The aim of this work is to accelerate scientific discovery by advancing machine reading approaches designed to extract claims and assertions made in the literature, assemble these statements into cohesive models, and generate novel hypotheses that synthesize findings from isolated research communities. Over 1 million new publications are added to the biomedical literature each year. This poses a serious challenge to researchers needing to understand the state of the field. It is effectively impossible for an individual to summarize the larger body of work or even remain abreast of research findings directly relevant to a subtopic. As the boundaries between disciplines continue to blur, the question of what to read grows more complicated. Researchers must inevitably turn to machine reading techniques to summarize findings, detect contradictions, and illuminate the inner workings of complex systems. Machine reading is a research program in artificial intelligence centered on teaching computers to read and comprehend natural language text. Through large-scale machine reading of the scientific literature, we can greatly advance our understanding of the natural world. Despite remarkable progress (Gunning et al., 2010; Berant et al., 2014; Cohen, 2015a), current machine reading systems face two major obstacles which impede wider adoption: <i>Assembly</i> The majority of machine reading systems extract disconnected findings from the literature (Berant et al., 2014). In areas of study such as biology, which involve large mechanistic systems with many interdependent components, it is essential that the insights scattered across the literature be contextualized and carefully integrated. The single greatest challenge facing machine reading is in learning to piece together this intricate puzzle to form coherent models and mitigate information overload. In this work, I will demonstrate how disparate biomolecular statements mined from text can be causally ordered into chains of reactions (Hahn-Powell et al., 2016b) that extend our understanding of mechanistic biology. Then, moving beyond a single domain, we will see how machine-read fragments (influence relations) drawn from a multitude of disciplines can be assembled into models of children’s heath. <i>Hypothesis generation and “undiscovered public knowledge”</i> (Swanson, 1986a) Without a notion of research communities and their interaction, machine reading systems struggle to identify knowledge gaps and key ideas capable of bridging disciplines and fostering the kind of collaboration that accelerates scientific progress. With this aim in mind, I introduce a procedure for detecting research communities using a large citation network and derive semantic representations that encode a measure of the flow of information between these groups. Finally, I leverage these representations to uncover influence relation pathways which connect otherwise isolated communities.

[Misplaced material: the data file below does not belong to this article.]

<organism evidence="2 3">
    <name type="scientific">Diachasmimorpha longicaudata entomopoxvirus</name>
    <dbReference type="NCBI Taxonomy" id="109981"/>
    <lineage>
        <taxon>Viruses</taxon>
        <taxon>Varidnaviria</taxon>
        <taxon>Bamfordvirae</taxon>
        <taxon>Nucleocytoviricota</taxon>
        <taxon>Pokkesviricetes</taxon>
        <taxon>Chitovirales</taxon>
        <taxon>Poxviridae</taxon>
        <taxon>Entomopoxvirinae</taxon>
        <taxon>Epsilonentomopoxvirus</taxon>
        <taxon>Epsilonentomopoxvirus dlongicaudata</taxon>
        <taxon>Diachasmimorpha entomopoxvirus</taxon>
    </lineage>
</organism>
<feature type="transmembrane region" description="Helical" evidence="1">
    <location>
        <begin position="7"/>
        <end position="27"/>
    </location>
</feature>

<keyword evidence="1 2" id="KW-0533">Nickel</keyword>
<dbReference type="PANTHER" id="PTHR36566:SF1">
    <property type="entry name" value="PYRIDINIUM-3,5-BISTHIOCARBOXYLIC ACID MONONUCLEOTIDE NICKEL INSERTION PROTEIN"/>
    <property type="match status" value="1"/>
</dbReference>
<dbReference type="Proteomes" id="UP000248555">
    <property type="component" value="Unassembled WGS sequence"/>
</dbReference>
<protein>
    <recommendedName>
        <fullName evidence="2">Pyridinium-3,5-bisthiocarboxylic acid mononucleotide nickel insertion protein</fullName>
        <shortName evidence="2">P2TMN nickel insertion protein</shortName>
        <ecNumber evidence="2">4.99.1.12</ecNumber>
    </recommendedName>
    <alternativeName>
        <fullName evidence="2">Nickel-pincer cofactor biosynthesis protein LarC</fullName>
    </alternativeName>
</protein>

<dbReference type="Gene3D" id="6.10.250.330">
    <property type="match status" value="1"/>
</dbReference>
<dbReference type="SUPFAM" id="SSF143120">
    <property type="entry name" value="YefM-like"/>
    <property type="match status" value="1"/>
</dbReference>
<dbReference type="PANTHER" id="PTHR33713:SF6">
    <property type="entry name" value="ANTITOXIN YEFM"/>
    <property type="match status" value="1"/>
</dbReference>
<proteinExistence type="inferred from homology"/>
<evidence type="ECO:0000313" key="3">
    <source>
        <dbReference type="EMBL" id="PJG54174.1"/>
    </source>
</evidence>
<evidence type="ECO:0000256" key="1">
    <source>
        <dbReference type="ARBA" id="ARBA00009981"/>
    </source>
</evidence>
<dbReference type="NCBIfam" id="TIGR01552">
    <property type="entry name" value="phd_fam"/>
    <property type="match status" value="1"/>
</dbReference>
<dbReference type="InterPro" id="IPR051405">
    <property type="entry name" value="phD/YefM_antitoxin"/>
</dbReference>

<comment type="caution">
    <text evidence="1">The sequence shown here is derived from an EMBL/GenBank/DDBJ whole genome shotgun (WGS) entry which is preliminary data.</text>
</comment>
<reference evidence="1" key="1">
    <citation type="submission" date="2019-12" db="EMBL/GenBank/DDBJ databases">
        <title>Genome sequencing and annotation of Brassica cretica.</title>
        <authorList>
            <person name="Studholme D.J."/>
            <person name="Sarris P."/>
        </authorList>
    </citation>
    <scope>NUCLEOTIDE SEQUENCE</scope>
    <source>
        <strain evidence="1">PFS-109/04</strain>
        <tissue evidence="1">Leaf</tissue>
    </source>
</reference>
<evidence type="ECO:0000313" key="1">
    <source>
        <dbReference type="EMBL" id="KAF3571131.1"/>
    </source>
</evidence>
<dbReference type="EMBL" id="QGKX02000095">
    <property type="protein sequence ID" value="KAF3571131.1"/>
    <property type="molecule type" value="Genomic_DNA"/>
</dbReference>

• Supporting Parents as College Advisors: A Qualitative Study of First Generation College Students' Parents

      Valencia, Marylyn (The University of Arizona., 2018)